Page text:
|Index||2 reviews in total|
Bruiser was Mitchell and Webb's first series as lead writers and
actors, having earlier written for Jack Doherty and Armstrong & Miller
in the late nineties. They were aided by additional writer Ricky
Gervais and actor Martin Freeman, as well as Olivia Coleman and
Charlotte Hudson, all still in the first stretch of their careers.
Though never rising above good, and quite often charting far below, Bruiser had some of the hallmarks of a successful series with some memorable recurring characters, such as an American TV producer, played by David Mitchell, who is obsessed with Alan Titchmarsh, only he pronounces it 'TITS-MARCH GET ME TITSMARCH!', and an excellent spoof of spurious, 'down with the kids', TV schools programmes, funky, high on so-called entertainment, but light on education. One of these 'school programmes', ostensibly about the Romans in Bath, was basically an excuse for a romp between Robert Webb and Charlotte Hudson in a bath.
The sketch show is undeniably an extremely tricky format. The basic problem with Bruiser was that it had far too many dud sketches, and not enough good staple sketches in order to cohere into a classic series. Mitchell and Webb's unquestionable comic energy therefore seemed wayward and led in too many unfunny directions. They also didn't give Olivia Coleman or Charlotte Hudson much to do. This might have been OK for Charlotte Hudson, but Olivia Coleman, one of Britain's best comic actors, was wasted.
All of the above betrays Mitchell and Webb's inexperience at the time. Having said that, I still can't quite see why it wasn't given the chance of a second series as there was potential there. Still, Bruiser did point the way upwards for Mitchell and Webb on their ascendant trajectory towards the brilliance of Peep Show, which is a great series, and That Mitchell and Webb Look, which isn't great but still very good.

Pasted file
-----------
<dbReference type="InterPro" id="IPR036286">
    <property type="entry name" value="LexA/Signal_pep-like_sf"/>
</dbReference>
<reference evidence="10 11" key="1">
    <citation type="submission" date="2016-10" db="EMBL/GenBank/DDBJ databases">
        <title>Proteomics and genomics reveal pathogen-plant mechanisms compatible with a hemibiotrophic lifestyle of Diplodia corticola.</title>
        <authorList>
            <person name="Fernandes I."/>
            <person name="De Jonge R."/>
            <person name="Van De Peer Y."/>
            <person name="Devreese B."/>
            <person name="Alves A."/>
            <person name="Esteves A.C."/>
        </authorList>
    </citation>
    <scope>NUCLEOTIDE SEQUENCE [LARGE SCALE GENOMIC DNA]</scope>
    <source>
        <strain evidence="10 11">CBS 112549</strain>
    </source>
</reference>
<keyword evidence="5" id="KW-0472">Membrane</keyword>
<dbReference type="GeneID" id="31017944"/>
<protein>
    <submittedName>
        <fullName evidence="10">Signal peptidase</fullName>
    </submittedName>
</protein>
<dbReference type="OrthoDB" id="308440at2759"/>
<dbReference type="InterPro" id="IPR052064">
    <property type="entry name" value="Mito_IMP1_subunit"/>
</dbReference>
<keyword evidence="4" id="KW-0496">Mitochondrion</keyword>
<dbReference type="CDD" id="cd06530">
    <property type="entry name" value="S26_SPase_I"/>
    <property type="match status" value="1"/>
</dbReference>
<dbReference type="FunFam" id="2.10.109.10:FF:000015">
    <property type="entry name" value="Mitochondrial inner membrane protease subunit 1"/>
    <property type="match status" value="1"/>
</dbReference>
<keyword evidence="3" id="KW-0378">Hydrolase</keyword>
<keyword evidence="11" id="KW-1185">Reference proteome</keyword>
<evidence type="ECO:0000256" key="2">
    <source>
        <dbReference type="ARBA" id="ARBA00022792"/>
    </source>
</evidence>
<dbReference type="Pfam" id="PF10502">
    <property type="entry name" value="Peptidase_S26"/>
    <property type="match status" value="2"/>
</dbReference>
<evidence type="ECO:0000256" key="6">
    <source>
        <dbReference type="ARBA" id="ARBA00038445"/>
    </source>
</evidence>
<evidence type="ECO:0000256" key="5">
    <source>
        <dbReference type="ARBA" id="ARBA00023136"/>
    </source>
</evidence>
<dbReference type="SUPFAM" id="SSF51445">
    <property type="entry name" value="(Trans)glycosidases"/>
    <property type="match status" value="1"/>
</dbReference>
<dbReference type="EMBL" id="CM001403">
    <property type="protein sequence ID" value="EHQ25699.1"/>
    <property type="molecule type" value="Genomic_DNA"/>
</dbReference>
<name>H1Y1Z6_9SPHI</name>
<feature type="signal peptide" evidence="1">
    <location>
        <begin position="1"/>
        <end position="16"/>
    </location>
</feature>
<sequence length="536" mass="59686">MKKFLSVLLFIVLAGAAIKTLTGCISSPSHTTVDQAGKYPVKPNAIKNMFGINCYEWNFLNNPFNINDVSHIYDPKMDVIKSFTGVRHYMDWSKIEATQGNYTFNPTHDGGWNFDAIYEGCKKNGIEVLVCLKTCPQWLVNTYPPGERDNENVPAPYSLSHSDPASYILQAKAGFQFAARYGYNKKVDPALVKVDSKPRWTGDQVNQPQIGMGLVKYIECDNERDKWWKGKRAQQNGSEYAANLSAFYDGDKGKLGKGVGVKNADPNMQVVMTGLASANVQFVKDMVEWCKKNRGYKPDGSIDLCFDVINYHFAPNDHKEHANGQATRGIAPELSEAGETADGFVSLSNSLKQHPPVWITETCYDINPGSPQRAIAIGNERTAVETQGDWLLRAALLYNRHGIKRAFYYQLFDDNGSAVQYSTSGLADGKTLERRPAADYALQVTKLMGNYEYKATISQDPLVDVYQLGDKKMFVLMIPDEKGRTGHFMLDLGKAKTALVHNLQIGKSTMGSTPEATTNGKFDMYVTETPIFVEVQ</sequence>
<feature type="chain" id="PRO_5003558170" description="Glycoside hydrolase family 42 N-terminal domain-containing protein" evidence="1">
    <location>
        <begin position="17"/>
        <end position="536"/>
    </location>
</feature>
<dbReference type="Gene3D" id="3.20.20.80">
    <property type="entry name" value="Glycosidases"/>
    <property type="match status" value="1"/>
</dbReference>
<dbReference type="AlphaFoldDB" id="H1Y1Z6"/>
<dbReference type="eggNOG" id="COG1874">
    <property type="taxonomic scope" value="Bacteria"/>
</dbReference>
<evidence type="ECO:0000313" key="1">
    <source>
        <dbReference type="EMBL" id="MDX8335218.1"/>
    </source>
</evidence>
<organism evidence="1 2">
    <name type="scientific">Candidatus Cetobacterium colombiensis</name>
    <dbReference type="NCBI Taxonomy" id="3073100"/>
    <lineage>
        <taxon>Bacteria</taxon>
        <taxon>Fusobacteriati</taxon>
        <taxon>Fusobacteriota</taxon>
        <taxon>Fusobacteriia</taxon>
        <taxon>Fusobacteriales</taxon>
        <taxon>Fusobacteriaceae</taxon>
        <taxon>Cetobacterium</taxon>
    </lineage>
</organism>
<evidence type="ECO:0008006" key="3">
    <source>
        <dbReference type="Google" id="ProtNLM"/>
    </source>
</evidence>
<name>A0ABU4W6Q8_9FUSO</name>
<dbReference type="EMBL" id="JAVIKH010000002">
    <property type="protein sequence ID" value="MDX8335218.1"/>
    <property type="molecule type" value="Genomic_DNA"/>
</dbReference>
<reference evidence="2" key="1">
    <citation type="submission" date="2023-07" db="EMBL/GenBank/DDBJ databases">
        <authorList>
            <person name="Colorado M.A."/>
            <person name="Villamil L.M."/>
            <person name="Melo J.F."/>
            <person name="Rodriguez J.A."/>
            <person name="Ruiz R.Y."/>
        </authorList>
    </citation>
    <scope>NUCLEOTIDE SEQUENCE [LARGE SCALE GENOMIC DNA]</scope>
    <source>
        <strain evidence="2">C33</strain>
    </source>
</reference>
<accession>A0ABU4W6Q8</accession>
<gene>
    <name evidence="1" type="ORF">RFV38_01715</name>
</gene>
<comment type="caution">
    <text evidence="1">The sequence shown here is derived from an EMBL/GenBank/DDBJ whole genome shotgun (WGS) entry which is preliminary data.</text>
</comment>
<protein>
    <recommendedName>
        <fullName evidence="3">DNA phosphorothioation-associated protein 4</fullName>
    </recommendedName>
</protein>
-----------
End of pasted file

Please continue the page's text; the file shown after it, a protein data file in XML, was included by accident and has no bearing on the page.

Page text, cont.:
Whilst patchy in places there is some truly brilliant material in this
quirky BBC comedy, first aired in 2000 and released on DVD in 2007,
which more than makes up for the slow periods.
Some of the memorable characters include Martin Freeman's hapless Paranoid Man, worried that he has stumbled into incriminating situations (I am not a Pervert! I am not Gay! etc ... ); Matt Holness' 'Outdoor Wee' interviewer; David Mitchell's Sarcastic Plumber; Robert Webb's increasingly irate Satan taking wrong telephone numbers; a long suffering Samantha and her Spurs supporting partner Gary who appears to be undergoing some form of spiritual growth, switching from week to week from relationship guru, to newly self-realised homosexual to Islam convert; Webb's inane BBC Learning Zone, 'A-Level Fun Size' educational presenter as well as numerous classic short sketches.
Some misses, yes, but on the whole Bruiser is a bit of a hidden gem.
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